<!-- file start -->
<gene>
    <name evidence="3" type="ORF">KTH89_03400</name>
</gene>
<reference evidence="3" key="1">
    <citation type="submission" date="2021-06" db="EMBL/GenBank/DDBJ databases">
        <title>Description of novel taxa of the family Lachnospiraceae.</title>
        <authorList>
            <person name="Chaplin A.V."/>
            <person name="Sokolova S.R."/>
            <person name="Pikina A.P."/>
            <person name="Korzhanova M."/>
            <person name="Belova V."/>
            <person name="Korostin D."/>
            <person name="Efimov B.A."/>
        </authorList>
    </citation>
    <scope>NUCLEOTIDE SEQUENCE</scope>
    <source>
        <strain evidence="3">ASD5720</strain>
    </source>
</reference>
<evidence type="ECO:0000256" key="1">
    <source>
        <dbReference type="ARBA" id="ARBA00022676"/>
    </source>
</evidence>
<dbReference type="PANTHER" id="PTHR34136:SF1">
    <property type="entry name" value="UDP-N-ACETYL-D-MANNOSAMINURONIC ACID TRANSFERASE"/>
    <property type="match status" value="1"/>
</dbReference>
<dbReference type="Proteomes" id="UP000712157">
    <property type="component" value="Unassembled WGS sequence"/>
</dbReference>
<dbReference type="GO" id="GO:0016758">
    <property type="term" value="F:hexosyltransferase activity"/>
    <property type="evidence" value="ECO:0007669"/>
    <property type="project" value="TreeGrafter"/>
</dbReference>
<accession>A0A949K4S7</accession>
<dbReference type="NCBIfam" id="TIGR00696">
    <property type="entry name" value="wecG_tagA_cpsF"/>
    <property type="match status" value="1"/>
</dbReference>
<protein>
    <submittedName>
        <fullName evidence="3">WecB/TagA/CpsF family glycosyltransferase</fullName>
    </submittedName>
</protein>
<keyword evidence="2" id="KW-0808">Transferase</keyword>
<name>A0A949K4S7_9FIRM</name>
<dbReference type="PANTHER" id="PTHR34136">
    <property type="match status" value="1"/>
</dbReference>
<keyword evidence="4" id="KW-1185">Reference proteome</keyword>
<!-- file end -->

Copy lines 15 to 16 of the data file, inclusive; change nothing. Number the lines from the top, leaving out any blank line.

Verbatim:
        </authorList>
    </citation>